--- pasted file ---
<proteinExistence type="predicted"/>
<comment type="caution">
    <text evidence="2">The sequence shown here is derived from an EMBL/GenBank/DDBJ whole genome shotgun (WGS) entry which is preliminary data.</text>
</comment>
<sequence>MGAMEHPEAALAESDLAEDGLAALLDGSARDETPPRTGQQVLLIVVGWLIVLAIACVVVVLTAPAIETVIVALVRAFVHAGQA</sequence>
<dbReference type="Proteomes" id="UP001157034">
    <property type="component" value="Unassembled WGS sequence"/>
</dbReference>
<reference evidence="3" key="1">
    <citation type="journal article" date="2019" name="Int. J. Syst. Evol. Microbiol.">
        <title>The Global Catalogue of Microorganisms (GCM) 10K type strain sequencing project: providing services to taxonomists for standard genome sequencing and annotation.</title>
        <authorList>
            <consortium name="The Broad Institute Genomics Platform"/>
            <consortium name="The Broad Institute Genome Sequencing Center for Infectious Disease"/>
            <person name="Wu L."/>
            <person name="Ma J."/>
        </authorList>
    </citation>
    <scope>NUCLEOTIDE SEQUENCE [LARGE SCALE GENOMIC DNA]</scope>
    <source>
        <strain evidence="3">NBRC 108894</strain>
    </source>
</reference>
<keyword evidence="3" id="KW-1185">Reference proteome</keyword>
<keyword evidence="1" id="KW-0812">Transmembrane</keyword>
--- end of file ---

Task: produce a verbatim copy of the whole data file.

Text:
<proteinExistence type="predicted"/>
<comment type="caution">
    <text evidence="2">The sequence shown here is derived from an EMBL/GenBank/DDBJ whole genome shotgun (WGS) entry which is preliminary data.</text>
</comment>
<sequence>MGAMEHPEAALAESDLAEDGLAALLDGSARDETPPRTGQQVLLIVVGWLIVLAIACVVVVLTAPAIETVIVALVRAFVHAGQA</sequence>
<dbReference type="Proteomes" id="UP001157034">
    <property type="component" value="Unassembled WGS sequence"/>
</dbReference>
<reference evidence="3" key="1">
    <citation type="journal article" date="2019" name="Int. J. Syst. Evol. Microbiol.">
        <title>The Global Catalogue of Microorganisms (GCM) 10K type strain sequencing project: providing services to taxonomists for standard genome sequencing and annotation.</title>
        <authorList>
            <consortium name="The Broad Institute Genomics Platform"/>
            <consortium name="The Broad Institute Genome Sequencing Center for Infectious Disease"/>
            <person name="Wu L."/>
            <person name="Ma J."/>
        </authorList>
    </citation>
    <scope>NUCLEOTIDE SEQUENCE [LARGE SCALE GENOMIC DNA]</scope>
    <source>
        <strain evidence="3">NBRC 108894</strain>
    </source>
</reference>
<keyword evidence="3" id="KW-1185">Reference proteome</keyword>
<keyword evidence="1" id="KW-0812">Transmembrane</keyword>